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Article
July 6, 1889

MEDICAL PROGRESS.

JAMA. 1889;XIII(1):23-26. doi:10.1001/jama.1889.02401030031003

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Abstract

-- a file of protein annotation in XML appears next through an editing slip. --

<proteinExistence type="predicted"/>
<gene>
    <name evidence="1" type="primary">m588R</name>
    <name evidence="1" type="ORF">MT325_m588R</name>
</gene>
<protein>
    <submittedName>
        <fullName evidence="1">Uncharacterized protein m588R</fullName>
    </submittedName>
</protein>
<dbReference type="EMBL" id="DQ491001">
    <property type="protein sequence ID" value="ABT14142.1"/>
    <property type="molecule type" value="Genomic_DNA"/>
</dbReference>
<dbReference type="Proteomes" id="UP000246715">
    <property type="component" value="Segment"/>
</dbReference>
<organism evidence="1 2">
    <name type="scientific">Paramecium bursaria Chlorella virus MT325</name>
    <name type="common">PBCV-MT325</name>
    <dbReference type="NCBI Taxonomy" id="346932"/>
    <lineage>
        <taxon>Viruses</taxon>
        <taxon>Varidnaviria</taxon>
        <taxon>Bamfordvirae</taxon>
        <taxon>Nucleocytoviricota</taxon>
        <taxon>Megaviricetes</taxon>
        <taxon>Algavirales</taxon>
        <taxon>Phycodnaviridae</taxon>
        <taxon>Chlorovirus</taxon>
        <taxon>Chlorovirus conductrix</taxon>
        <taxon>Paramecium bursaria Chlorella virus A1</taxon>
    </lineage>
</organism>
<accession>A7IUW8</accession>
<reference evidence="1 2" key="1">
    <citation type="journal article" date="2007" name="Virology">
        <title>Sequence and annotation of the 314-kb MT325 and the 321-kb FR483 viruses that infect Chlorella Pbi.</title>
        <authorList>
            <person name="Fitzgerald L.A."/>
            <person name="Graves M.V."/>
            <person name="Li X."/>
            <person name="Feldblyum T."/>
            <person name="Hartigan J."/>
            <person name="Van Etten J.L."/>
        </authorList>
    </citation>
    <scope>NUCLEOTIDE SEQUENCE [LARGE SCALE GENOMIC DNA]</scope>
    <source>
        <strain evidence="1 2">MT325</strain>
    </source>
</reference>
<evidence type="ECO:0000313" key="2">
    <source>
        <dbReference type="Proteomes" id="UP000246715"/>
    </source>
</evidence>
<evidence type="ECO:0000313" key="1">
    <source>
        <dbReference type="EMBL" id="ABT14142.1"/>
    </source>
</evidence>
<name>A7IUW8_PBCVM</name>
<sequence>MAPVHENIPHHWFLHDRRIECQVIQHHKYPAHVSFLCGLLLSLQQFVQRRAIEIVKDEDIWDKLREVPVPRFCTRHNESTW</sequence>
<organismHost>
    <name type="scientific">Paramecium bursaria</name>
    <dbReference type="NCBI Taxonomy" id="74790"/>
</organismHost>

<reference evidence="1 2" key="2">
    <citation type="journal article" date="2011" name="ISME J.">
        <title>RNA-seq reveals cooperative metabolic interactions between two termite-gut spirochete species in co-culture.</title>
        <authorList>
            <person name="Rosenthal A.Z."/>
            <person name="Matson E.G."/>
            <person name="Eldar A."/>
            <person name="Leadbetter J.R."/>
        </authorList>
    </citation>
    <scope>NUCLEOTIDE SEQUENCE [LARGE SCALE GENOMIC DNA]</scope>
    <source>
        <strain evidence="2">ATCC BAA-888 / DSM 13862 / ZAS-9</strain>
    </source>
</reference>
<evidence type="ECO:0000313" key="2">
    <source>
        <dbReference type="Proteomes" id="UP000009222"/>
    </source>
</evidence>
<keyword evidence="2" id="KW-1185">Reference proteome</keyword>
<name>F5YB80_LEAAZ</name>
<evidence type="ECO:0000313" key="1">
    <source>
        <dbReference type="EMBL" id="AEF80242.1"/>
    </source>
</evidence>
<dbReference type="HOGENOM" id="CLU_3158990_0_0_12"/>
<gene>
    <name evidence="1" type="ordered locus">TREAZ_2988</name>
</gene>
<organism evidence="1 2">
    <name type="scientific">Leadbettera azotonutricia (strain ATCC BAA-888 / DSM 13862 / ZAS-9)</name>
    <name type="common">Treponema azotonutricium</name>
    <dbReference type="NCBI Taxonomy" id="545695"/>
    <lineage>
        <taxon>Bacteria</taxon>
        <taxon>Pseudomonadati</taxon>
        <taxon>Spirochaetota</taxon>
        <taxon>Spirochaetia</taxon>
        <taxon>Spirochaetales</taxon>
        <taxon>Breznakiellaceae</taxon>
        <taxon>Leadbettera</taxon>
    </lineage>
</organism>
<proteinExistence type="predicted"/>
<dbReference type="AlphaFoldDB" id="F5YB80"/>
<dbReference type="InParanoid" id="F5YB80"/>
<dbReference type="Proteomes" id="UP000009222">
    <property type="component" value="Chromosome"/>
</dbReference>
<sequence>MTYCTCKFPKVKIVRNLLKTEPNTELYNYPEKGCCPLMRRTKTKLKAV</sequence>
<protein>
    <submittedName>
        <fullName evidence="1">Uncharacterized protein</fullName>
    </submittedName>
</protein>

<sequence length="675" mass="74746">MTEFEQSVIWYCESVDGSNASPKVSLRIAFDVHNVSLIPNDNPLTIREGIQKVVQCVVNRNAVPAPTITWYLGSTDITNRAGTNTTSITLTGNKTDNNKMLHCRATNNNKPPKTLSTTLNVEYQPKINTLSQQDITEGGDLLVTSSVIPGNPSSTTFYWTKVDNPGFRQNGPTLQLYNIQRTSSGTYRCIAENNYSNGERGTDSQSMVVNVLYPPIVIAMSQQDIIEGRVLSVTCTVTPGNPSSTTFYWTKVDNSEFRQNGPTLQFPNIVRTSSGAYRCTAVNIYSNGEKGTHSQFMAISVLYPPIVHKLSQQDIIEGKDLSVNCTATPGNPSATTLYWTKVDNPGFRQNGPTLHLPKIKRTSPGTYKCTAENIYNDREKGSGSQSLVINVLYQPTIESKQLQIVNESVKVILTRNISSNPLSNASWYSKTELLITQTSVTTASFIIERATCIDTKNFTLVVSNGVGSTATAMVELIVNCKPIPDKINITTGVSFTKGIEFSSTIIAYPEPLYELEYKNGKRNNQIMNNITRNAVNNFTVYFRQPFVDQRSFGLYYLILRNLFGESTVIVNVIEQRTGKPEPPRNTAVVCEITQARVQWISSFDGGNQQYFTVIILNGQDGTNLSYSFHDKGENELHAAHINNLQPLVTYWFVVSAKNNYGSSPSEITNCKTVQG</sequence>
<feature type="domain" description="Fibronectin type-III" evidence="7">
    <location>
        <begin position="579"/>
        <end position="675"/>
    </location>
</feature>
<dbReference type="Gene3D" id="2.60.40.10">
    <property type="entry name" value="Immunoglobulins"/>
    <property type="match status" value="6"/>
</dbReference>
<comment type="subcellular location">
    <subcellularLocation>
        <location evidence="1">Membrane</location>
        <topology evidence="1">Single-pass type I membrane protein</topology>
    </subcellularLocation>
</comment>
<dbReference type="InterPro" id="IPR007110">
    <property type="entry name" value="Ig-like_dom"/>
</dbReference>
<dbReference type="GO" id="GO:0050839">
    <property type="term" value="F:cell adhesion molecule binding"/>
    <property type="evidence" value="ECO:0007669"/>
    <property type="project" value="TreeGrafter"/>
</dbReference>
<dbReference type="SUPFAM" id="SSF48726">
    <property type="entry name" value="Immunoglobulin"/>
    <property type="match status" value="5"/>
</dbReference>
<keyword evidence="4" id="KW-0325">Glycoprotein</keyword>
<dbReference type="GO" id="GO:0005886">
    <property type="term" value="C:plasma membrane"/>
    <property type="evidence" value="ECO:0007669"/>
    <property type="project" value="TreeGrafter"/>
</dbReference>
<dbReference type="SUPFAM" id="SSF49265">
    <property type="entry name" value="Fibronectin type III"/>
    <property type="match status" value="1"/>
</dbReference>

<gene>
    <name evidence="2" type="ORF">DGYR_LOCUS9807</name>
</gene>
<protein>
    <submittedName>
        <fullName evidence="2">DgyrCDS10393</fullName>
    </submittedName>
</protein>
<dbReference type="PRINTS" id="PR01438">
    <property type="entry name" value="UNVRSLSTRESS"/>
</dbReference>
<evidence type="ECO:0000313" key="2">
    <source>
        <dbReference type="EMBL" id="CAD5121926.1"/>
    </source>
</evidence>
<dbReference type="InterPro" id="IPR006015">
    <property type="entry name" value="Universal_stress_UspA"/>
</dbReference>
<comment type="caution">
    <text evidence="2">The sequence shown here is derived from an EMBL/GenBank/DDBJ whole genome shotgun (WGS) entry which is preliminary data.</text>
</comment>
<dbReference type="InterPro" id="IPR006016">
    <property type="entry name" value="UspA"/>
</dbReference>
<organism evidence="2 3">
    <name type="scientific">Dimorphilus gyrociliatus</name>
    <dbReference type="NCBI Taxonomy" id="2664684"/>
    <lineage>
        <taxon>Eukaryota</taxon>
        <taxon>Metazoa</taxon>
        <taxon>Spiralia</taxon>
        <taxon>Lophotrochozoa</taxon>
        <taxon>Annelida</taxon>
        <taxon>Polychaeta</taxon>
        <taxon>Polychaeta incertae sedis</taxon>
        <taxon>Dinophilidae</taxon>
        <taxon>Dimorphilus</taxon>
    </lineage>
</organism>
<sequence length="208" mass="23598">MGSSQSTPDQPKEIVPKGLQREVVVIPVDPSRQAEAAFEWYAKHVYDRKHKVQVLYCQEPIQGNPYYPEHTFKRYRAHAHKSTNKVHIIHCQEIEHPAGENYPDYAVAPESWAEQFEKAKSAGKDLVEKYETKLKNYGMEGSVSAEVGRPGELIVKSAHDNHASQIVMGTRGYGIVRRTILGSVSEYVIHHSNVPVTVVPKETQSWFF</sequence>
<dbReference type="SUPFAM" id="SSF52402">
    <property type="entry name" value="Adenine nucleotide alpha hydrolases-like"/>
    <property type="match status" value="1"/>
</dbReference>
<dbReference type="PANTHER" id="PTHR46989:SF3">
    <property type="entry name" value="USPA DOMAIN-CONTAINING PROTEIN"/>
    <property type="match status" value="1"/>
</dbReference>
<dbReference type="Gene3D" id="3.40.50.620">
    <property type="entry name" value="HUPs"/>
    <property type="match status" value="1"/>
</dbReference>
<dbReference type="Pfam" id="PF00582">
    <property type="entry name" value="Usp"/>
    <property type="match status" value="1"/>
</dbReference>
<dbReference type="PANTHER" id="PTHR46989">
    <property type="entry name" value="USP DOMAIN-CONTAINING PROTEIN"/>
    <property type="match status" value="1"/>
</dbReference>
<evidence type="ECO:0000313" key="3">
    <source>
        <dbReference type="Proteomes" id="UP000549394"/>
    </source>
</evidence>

Bacteria in Green Sputa.  —The occurrence of green sputa is a well-known fact. Formerly all such cases were described by the same name, the green coloring substance was declared to be biliverdin, and in all cases where green sputum was observed, "bilious pneumonia" was diagnosed. At Traube's instigation Nothnagel investigated this symptom in the sixties. He arrived at the conclusion that green sputa might originate either from actual admixture of bile coloring substance into the sputa—and this occurs every time when an affection of the respiratory apparatus accompanied by spitting exists with icterus, irrespective of the cause for the latter, consequently not only in pneumonia but also in common bronchitis—or from transformation of a blood coloring matter into a green coloring substance. Nothnagel, who declares that the rust-color of the pneumonic sputa is an early stage of this transformation process, found the last stage, the green color, when the sputum

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